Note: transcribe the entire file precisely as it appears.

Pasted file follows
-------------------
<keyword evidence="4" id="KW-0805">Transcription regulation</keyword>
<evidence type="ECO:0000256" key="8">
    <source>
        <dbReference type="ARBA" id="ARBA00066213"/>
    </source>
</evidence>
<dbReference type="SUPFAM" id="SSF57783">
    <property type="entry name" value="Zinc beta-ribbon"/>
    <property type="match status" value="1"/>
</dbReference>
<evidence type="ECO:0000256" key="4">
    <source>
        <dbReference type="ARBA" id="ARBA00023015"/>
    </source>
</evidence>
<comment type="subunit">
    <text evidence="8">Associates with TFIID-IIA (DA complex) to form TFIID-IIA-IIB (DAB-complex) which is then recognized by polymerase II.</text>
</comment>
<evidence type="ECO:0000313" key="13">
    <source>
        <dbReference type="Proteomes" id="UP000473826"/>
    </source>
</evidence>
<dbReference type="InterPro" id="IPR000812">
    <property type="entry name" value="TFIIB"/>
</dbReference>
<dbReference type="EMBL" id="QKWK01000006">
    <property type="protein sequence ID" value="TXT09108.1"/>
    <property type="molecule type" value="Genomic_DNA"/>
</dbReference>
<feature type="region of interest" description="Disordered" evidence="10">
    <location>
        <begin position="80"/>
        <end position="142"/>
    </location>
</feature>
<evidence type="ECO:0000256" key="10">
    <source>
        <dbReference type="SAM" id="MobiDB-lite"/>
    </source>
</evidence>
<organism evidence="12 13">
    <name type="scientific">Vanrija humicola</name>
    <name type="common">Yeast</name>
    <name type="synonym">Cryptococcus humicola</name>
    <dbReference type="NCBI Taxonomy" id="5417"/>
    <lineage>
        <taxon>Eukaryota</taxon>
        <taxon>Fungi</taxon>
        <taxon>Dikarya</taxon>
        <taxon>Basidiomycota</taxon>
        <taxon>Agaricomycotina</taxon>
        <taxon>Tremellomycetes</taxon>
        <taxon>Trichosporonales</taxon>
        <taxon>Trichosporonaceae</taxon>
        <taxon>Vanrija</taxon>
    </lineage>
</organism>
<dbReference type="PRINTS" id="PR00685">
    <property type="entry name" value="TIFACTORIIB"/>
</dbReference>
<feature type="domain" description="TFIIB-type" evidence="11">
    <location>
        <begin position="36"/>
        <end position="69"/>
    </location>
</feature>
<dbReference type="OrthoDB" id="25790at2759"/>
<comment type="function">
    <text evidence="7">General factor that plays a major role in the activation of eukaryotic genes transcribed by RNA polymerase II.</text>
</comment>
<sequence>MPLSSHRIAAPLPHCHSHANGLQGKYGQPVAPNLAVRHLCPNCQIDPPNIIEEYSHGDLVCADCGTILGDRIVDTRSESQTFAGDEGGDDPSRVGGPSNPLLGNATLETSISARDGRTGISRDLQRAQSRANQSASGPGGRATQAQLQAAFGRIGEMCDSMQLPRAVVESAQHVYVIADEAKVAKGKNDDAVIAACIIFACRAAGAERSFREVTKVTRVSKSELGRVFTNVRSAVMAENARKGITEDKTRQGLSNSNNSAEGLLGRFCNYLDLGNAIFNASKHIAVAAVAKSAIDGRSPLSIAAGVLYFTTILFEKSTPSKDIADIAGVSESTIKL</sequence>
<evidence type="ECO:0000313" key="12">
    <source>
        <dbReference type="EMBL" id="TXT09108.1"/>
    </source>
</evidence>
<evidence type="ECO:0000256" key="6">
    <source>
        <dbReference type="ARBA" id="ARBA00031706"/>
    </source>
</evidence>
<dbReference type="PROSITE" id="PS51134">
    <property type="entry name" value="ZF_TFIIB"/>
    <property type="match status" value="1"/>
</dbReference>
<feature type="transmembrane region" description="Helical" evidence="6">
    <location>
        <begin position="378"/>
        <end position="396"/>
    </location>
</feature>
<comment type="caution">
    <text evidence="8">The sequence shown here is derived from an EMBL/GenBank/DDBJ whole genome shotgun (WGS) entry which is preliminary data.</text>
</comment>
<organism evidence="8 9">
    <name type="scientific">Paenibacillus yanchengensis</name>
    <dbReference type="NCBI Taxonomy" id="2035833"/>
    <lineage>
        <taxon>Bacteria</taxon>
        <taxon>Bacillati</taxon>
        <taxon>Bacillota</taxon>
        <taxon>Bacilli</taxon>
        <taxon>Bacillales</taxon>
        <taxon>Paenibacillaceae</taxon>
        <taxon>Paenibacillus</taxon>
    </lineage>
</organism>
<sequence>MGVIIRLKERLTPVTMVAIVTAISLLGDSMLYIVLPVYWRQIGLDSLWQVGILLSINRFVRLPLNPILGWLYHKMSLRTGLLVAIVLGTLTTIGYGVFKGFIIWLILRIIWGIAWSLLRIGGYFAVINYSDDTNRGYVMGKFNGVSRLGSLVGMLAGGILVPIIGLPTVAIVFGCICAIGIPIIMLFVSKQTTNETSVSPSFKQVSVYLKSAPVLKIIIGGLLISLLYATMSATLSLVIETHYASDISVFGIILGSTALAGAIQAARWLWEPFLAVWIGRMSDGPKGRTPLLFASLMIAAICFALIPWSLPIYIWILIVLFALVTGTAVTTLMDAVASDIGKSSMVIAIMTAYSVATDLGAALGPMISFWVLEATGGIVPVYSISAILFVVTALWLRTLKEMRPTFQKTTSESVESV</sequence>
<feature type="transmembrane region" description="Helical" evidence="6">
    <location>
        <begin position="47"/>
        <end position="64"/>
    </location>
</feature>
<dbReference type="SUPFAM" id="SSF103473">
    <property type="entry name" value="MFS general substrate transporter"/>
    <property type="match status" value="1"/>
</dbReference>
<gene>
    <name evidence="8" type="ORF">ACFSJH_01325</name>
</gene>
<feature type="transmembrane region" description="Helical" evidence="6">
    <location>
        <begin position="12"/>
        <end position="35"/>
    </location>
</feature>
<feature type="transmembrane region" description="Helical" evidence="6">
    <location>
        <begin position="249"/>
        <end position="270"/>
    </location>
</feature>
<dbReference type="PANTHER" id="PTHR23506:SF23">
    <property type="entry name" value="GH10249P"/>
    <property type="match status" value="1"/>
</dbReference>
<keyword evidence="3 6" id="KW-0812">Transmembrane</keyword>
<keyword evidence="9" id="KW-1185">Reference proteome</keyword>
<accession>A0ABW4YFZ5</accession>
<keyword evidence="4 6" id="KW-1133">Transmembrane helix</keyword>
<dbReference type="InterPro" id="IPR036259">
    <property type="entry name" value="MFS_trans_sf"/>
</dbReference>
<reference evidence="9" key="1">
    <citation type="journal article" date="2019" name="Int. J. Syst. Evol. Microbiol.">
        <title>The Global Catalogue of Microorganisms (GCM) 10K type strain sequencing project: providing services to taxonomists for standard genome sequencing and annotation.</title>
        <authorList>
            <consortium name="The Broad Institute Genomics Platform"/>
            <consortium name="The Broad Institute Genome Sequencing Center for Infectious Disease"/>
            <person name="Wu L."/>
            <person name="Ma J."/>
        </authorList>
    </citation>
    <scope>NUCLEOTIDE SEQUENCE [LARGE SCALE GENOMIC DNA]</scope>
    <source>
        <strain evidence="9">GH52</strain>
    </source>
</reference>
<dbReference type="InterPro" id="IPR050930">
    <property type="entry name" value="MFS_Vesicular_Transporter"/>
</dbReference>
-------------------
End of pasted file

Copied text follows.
<keyword evidence="4" id="KW-0805">Transcription regulation</keyword>
<evidence type="ECO:0000256" key="8">
    <source>
        <dbReference type="ARBA" id="ARBA00066213"/>
    </source>
</evidence>
<dbReference type="SUPFAM" id="SSF57783">
    <property type="entry name" value="Zinc beta-ribbon"/>
    <property type="match status" value="1"/>
</dbReference>
<evidence type="ECO:0000256" key="4">
    <source>
        <dbReference type="ARBA" id="ARBA00023015"/>
    </source>
</evidence>
<comment type="subunit">
    <text evidence="8">Associates with TFIID-IIA (DA complex) to form TFIID-IIA-IIB (DAB-complex) which is then recognized by polymerase II.</text>
</comment>
<evidence type="ECO:0000313" key="13">
    <source>
        <dbReference type="Proteomes" id="UP000473826"/>
    </source>
</evidence>
<dbReference type="InterPro" id="IPR000812">
    <property type="entry name" value="TFIIB"/>
</dbReference>
<dbReference type="EMBL" id="QKWK01000006">
    <property type="protein sequence ID" value="TXT09108.1"/>
    <property type="molecule type" value="Genomic_DNA"/>
</dbReference>
<feature type="region of interest" description="Disordered" evidence="10">
    <location>
        <begin position="80"/>
        <end position="142"/>
    </location>
</feature>
<evidence type="ECO:0000256" key="10">
    <source>
        <dbReference type="SAM" id="MobiDB-lite"/>
    </source>
</evidence>
<organism evidence="12 13">
    <name type="scientific">Vanrija humicola</name>
    <name type="common">Yeast</name>
    <name type="synonym">Cryptococcus humicola</name>
    <dbReference type="NCBI Taxonomy" id="5417"/>
    <lineage>
        <taxon>Eukaryota</taxon>
        <taxon>Fungi</taxon>
        <taxon>Dikarya</taxon>
        <taxon>Basidiomycota</taxon>
        <taxon>Agaricomycotina</taxon>
        <taxon>Tremellomycetes</taxon>
        <taxon>Trichosporonales</taxon>
        <taxon>Trichosporonaceae</taxon>
        <taxon>Vanrija</taxon>
    </lineage>
</organism>
<dbReference type="PRINTS" id="PR00685">
    <property type="entry name" value="TIFACTORIIB"/>
</dbReference>
<feature type="domain" description="TFIIB-type" evidence="11">
    <location>
        <begin position="36"/>
        <end position="69"/>
    </location>
</feature>
<dbReference type="OrthoDB" id="25790at2759"/>
<comment type="function">
    <text evidence="7">General factor that plays a major role in the activation of eukaryotic genes transcribed by RNA polymerase II.</text>
</comment>
<sequence>MPLSSHRIAAPLPHCHSHANGLQGKYGQPVAPNLAVRHLCPNCQIDPPNIIEEYSHGDLVCADCGTILGDRIVDTRSESQTFAGDEGGDDPSRVGGPSNPLLGNATLETSISARDGRTGISRDLQRAQSRANQSASGPGGRATQAQLQAAFGRIGEMCDSMQLPRAVVESAQHVYVIADEAKVAKGKNDDAVIAACIIFACRAAGAERSFREVTKVTRVSKSELGRVFTNVRSAVMAENARKGITEDKTRQGLSNSNNSAEGLLGRFCNYLDLGNAIFNASKHIAVAAVAKSAIDGRSPLSIAAGVLYFTTILFEKSTPSKDIADIAGVSESTIKL</sequence>
<evidence type="ECO:0000313" key="12">
    <source>
        <dbReference type="EMBL" id="TXT09108.1"/>
    </source>
</evidence>
<evidence type="ECO:0000256" key="6">
    <source>
        <dbReference type="ARBA" id="ARBA00031706"/>
    </source>
</evidence>
<dbReference type="PROSITE" id="PS51134">
    <property type="entry name" value="ZF_TFIIB"/>
    <property type="match status" value="1"/>
</dbReference>
<feature type="transmembrane region" description="Helical" evidence="6">
    <location>
        <begin position="378"/>
        <end position="396"/>
    </location>
</feature>
<comment type="caution">
    <text evidence="8">The sequence shown here is derived from an EMBL/GenBank/DDBJ whole genome shotgun (WGS) entry which is preliminary data.</text>
</comment>
<organism evidence="8 9">
    <name type="scientific">Paenibacillus yanchengensis</name>
    <dbReference type="NCBI Taxonomy" id="2035833"/>
    <lineage>
        <taxon>Bacteria</taxon>
        <taxon>Bacillati</taxon>
        <taxon>Bacillota</taxon>
        <taxon>Bacilli</taxon>
        <taxon>Bacillales</taxon>
        <taxon>Paenibacillaceae</taxon>
        <taxon>Paenibacillus</taxon>
    </lineage>
</organism>
<sequence>MGVIIRLKERLTPVTMVAIVTAISLLGDSMLYIVLPVYWRQIGLDSLWQVGILLSINRFVRLPLNPILGWLYHKMSLRTGLLVAIVLGTLTTIGYGVFKGFIIWLILRIIWGIAWSLLRIGGYFAVINYSDDTNRGYVMGKFNGVSRLGSLVGMLAGGILVPIIGLPTVAIVFGCICAIGIPIIMLFVSKQTTNETSVSPSFKQVSVYLKSAPVLKIIIGGLLISLLYATMSATLSLVIETHYASDISVFGIILGSTALAGAIQAARWLWEPFLAVWIGRMSDGPKGRTPLLFASLMIAAICFALIPWSLPIYIWILIVLFALVTGTAVTTLMDAVASDIGKSSMVIAIMTAYSVATDLGAALGPMISFWVLEATGGIVPVYSISAILFVVTALWLRTLKEMRPTFQKTTSESVESV</sequence>
<feature type="transmembrane region" description="Helical" evidence="6">
    <location>
        <begin position="47"/>
        <end position="64"/>
    </location>
</feature>
<dbReference type="SUPFAM" id="SSF103473">
    <property type="entry name" value="MFS general substrate transporter"/>
    <property type="match status" value="1"/>
</dbReference>
<gene>
    <name evidence="8" type="ORF">ACFSJH_01325</name>
</gene>
<feature type="transmembrane region" description="Helical" evidence="6">
    <location>
        <begin position="12"/>
        <end position="35"/>
    </location>
</feature>
<feature type="transmembrane region" description="Helical" evidence="6">
    <location>
        <begin position="249"/>
        <end position="270"/>
    </location>
</feature>
<dbReference type="PANTHER" id="PTHR23506:SF23">
    <property type="entry name" value="GH10249P"/>
    <property type="match status" value="1"/>
</dbReference>
<keyword evidence="3 6" id="KW-0812">Transmembrane</keyword>
<keyword evidence="9" id="KW-1185">Reference proteome</keyword>
<accession>A0ABW4YFZ5</accession>
<keyword evidence="4 6" id="KW-1133">Transmembrane helix</keyword>
<dbReference type="InterPro" id="IPR036259">
    <property type="entry name" value="MFS_trans_sf"/>
</dbReference>
<reference evidence="9" key="1">
    <citation type="journal article" date="2019" name="Int. J. Syst. Evol. Microbiol.">
        <title>The Global Catalogue of Microorganisms (GCM) 10K type strain sequencing project: providing services to taxonomists for standard genome sequencing and annotation.</title>
        <authorList>
            <consortium name="The Broad Institute Genomics Platform"/>
            <consortium name="The Broad Institute Genome Sequencing Center for Infectious Disease"/>
            <person name="Wu L."/>
            <person name="Ma J."/>
        </authorList>
    </citation>
    <scope>NUCLEOTIDE SEQUENCE [LARGE SCALE GENOMIC DNA]</scope>
    <source>
        <strain evidence="9">GH52</strain>
    </source>
</reference>
<dbReference type="InterPro" id="IPR050930">
    <property type="entry name" value="MFS_Vesicular_Transporter"/>
</dbReference>